Saying that the sun is setting on a certain part of your life is mostly an understatement. Most of the time we are frantically going here and there that we miss the small things; like a sunset. Before the era of smart phones with built in cameras, I used to carry around a cheap disposable camera and snap pictures of things. I would mostly take pictures of nature which included lots of pictures of the clouds, sunrises and sunsets. This picture is extremely significant because it signifies so much. When I got my driver’s license, my parents told me that I needed to get a job to help pay for gas, car payment, insurance, etc if I wasn’t going to play football; so I got a job at a local grocery store bagging groceries and stocking shelves. The job was not that labor intensive but my heart was not in it. I enjoyed the interaction with people; and I have made friendships and acquaintances that I value greatly. The downside was that when I walked out the back door to prepare a mop bucket or take a pallet outside, I saw that sunsetting over the wood line and I knew that I was stuck in a big brick building until my shift was over.
It has been almost 20 years since I started that job that lasted for 4 years of my life teenage and then young adult life. I still visit that grocery store as a customer. While going to get some groceries the other night my son Daniel noticed how beautiful the sunset looked behind the store. So I snuck behind the store to get a better look and take a picture. As we turned the car around to head to the front of the store, I noticed the back door that I would stare out of those many years ago. The sky was not bathed in an abendrot hue of an Arizona sunset; but as the sun that drifted down below the horizon line built a scene that made me think about the differences in that sunset and one that I would have seen some 20 years ago. I looked over to my son and thought about my wife. I couldn’t imagine that my life would have been where it is now 20 years ago. It is truly amazing what a sunset can do to betray the feelings that should be in our hearts at that moment.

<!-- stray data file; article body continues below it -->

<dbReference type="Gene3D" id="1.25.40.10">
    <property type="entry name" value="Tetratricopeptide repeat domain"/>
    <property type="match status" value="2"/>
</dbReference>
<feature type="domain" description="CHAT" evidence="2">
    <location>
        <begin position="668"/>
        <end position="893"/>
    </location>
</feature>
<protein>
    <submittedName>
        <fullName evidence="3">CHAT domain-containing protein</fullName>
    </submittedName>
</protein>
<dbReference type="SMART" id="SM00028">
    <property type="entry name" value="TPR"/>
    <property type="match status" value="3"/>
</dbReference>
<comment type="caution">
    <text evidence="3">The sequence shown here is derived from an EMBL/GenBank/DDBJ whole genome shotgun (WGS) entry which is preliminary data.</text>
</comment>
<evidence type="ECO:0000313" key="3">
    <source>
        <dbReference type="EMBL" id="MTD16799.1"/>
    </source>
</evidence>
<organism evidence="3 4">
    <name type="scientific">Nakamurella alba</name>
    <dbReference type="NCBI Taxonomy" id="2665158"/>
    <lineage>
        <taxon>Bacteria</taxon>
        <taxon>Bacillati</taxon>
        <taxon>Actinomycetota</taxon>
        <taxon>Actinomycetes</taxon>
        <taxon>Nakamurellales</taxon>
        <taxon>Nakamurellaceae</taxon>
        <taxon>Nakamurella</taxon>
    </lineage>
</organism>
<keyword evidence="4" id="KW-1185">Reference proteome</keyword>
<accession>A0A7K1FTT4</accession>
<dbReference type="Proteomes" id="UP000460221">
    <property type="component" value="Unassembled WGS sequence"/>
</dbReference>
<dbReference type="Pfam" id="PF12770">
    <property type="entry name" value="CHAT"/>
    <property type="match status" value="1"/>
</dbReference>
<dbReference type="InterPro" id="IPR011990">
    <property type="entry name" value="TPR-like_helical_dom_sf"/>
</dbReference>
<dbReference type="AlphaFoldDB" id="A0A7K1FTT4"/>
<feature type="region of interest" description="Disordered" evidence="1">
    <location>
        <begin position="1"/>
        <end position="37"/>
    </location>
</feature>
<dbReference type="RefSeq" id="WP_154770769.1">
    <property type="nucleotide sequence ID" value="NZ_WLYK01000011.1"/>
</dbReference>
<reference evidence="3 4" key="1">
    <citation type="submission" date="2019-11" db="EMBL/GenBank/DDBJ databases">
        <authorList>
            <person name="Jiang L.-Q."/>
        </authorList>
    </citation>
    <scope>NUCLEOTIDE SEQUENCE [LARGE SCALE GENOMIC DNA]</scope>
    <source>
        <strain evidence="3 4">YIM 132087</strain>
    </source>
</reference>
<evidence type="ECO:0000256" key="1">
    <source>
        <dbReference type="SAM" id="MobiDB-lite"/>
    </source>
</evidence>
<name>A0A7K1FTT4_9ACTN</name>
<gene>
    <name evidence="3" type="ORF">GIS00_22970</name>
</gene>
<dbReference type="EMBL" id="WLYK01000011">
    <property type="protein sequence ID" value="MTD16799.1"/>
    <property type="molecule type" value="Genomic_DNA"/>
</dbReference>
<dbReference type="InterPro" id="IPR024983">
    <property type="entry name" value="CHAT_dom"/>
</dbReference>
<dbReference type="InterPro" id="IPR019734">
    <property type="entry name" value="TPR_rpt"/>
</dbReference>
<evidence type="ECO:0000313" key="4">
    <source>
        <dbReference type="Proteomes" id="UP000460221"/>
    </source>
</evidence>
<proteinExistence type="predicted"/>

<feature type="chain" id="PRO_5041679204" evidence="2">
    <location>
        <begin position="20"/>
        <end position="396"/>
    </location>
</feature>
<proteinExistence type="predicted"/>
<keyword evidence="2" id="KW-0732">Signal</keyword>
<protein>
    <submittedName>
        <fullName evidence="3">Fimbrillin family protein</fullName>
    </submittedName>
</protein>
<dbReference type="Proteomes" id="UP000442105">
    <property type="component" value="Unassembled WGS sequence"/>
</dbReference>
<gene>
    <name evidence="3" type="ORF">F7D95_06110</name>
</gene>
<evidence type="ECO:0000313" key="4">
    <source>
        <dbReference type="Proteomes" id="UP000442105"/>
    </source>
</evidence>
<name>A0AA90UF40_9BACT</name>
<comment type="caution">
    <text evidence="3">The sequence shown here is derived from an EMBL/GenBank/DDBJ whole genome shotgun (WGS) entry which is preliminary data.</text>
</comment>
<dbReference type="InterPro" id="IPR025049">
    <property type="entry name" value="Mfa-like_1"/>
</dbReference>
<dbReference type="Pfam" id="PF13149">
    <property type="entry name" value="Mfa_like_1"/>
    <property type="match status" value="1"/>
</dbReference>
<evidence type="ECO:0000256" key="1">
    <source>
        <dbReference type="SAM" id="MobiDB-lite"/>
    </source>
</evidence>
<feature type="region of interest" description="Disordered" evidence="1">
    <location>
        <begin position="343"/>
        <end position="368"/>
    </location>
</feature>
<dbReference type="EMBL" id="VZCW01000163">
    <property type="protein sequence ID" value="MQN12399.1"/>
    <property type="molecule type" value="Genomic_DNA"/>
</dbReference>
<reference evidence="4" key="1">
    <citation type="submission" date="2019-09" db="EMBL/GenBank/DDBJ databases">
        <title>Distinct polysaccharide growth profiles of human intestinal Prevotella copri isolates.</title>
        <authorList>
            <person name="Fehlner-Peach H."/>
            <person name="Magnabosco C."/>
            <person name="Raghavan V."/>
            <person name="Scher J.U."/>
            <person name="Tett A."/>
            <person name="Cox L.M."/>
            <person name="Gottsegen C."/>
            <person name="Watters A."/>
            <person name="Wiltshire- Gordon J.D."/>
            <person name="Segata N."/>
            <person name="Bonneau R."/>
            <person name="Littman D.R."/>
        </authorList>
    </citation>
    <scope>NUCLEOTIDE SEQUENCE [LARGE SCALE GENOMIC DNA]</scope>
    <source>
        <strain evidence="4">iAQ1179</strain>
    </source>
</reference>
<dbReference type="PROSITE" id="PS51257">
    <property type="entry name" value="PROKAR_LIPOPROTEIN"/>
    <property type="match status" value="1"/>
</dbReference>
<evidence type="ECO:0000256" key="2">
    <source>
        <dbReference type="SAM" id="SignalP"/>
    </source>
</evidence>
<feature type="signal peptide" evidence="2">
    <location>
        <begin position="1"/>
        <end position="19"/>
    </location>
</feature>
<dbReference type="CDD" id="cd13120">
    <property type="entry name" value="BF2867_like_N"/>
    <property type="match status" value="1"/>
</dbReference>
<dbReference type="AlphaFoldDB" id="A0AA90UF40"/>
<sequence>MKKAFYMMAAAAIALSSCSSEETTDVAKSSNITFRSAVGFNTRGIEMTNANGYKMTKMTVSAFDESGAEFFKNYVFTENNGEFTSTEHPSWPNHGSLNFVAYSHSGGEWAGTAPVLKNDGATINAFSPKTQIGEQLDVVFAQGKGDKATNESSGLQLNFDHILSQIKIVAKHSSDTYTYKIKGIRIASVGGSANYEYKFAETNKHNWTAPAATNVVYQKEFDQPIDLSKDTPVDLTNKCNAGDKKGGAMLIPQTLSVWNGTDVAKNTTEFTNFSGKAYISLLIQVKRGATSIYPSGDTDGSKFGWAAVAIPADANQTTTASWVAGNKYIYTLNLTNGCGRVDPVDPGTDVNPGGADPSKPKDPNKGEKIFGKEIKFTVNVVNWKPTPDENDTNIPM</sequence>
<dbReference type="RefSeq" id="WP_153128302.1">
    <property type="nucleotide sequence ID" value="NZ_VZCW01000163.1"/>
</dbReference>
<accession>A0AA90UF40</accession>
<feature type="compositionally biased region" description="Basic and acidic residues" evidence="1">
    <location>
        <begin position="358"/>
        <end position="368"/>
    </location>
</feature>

There is nothing that is inherently elegant about a BBQ restaurant in the South. You won’t normally find a Roasted Pigeon with a Warm Foie Gras Sorbet like you would from the Villa Crespi in Orta, Italy. You won’t find fresh out of the water Langoustines as you would at Bjorn Frantzen in Stockholm, Sweden. You won’t find a $130 Waygu Tomahawk steak like you would at the EDGE restaurant in Colorado. You also won’t find the $115 Red’s Porterhouse at Halls Chophouse in Charleston, South Carolina; but if you travel an hour and 20 minutes Northwest to Orangeburg, South Carolina you will find a place that is worth its weight in gold to anyone who steps through the sticker-laden glass doors. You’ll find that that drive has led you to a place that lays out Southern comfort food at its finest. You’ll find the sweet and sultry taste of their Southern style pulled pork BBQ matched with their South Carolina style sauce, fried chicken, delicious BBQ chicken, fried livers and gizzards, all the fixins’ that you can imagine, and most importantly the hash and rice. The hash was something that I was unsure of when I was first introduced to Dukes BBQ but it is essentially somewhere between a soup and a stew. Despite the taste and texture being different than anything you’ve ever had; over some fluffy white rice it is absolutely delicious. Besides the meat selections you’ll find the Southern comfort food fixins’ on their all-you-can-eat buffet. Delicious macaroni n’ cheese, baked beans, collards, fried okra, fried potatoes, green beans, lima beans, rutabagas, yams, and almost anything that Southern part of your soul desires. The cold bar features homemade banana pudding, macaroni salad, pickled beets, potato salad, slaw and an assortment of pickles. Now pickles may seem like an odd pairing for fried chicken but just trust me; I’ve been down this road before.